e-Hong Kong
InnoCentre opens in Hong Kong to promote creative industries

The InnoCentre, Hong Kong's first facility which aims at cultivating a cluster of high-value added design activities among design professionals and user industries, was opened in November 2006.

Speaking at the opening ceremony of the InnoCentre, Hong Kong's Chief Executive Mr. Donald Tsang noted that all the key elements of a creative economy already exist in Hong Kong. These include the rule of law, protection of intellectual property, free flow of capital and information, the right environment to nurture and attract creative talent, an infrastructure that encourages investment in cultural industries and a community that appreciates the importance of creativity.

Mr. Tsang reiterated that the Government is strongly committed to supporting the creative industries.

He said, "we promote applied R&D through funding schemes, infrastructure support, collaboration with Mainland and overseas research institutes. We also endeavor to grow an innovation culture in the community. Most recently, we launched five new R&D centers, in which the Government will invest over US$256.41 million (HK$2 billion). And we will roll out Science Park Phase 2 starting 2007."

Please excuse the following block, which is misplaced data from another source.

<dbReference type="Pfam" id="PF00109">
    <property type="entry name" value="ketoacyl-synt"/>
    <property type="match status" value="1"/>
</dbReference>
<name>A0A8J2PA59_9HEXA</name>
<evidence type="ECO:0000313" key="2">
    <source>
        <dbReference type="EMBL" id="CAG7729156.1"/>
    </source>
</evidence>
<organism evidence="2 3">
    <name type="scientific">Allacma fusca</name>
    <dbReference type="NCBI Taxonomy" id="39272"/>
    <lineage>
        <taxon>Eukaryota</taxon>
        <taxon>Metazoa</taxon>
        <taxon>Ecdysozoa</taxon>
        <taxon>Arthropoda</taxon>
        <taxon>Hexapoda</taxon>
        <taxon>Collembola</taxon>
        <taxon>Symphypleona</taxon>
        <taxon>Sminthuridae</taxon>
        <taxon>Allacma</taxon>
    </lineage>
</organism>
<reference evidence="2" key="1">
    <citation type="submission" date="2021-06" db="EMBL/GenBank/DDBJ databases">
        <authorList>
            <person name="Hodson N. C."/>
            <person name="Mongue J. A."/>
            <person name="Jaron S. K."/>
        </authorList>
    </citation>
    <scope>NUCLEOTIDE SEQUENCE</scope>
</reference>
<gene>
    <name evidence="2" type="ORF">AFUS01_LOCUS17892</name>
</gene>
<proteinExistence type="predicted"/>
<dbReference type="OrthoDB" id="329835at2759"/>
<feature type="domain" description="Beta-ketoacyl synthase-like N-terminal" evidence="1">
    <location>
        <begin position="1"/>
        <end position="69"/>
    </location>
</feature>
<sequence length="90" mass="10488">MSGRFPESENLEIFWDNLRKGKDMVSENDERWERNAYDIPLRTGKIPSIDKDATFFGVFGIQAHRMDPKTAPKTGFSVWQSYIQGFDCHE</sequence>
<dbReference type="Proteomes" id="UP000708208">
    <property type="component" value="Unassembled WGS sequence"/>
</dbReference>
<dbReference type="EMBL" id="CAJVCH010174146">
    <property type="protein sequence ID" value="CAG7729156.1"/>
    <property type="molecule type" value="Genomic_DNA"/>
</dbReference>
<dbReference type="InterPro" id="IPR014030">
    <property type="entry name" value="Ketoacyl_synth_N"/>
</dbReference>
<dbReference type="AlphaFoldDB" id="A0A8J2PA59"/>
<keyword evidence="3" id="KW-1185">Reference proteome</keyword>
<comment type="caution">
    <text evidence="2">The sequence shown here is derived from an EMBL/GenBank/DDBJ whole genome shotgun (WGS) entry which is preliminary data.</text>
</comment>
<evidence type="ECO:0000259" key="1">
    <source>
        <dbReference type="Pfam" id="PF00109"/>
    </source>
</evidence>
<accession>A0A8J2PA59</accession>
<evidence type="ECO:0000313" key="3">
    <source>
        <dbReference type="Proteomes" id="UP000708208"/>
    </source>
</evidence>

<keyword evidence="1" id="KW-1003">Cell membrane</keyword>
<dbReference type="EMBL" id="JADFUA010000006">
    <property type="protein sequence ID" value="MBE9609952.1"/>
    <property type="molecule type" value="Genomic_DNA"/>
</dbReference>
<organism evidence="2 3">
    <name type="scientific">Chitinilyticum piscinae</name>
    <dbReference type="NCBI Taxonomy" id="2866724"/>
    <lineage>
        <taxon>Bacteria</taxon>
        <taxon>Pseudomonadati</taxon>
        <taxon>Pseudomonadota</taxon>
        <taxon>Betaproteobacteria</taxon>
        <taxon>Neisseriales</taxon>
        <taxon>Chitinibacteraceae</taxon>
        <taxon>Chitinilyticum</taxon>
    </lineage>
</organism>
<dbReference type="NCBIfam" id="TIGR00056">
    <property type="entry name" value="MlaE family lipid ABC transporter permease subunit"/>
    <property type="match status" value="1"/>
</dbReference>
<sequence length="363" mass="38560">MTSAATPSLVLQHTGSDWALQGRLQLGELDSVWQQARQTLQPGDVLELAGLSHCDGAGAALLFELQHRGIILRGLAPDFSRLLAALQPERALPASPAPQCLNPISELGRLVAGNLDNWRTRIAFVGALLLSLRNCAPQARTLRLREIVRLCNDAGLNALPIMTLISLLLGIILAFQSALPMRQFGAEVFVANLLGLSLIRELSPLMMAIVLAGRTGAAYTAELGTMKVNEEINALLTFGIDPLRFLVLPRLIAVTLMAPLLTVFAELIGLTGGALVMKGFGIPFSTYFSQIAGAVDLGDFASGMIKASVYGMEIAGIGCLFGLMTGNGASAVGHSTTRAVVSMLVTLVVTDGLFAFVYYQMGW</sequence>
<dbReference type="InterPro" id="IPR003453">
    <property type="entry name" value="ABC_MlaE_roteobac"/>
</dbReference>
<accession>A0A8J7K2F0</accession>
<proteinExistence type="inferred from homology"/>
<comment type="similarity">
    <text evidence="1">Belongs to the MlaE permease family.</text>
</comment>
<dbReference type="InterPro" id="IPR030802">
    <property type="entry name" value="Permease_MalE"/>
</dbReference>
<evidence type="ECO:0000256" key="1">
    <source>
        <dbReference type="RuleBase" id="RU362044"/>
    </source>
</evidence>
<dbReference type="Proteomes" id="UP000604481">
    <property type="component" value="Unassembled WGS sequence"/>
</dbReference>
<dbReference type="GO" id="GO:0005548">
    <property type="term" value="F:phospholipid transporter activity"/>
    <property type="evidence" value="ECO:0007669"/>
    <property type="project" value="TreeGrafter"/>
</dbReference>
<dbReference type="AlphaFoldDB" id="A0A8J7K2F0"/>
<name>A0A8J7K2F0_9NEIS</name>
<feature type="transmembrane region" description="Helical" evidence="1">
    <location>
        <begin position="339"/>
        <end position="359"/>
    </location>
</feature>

"We staunchly support the Hong Kong Design Centre, which we believe to be our industry champion of design excellence. In 2004 we launched the US$32.05 million (HK$250 million) DesignSmart Initiative to promote business adoption of design, and capacity-building in the design profession. Notably, US$5.77 million (HK$45 million) of DesignSmart funding was earmarked for the development of this InnoCentre," he added.

To make the InnoCentre a magnet for design activities, the Government has earmarked an additional US$12.82 million (HK$100 million) to support the Hong Kong Design Centre over the coming five years. This will help the center to hold exhibitions, conferences, workshops, networking functions and professional education and training courses.

"We want to promote the adoption of design in the mainstream business process, upgrade the capability of our design profession, and enhance the interface between designers, industry and business users, academics and the like," said Mr. Tsang.

He also noted that there is plenty of potential for Hong Kong designers to evolve to the next level of business by capitalizing on the rapid development of Mainland China.

"As Mainland enterprises grow, they are becoming more aware of the importance of branding and design, rather than simply manufacturing. Many seek to add value to their products and to build indigenous brands. Domestic demand for quality goods keeps on increasing. Indeed, the huge and rapidly growing Mainland market opens up exciting new opportunities for Hong Kong designers - as well as new challenges," said Mr. Tsang.


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ã 2007, Hong Kong Economic & Trade Office in San Francisco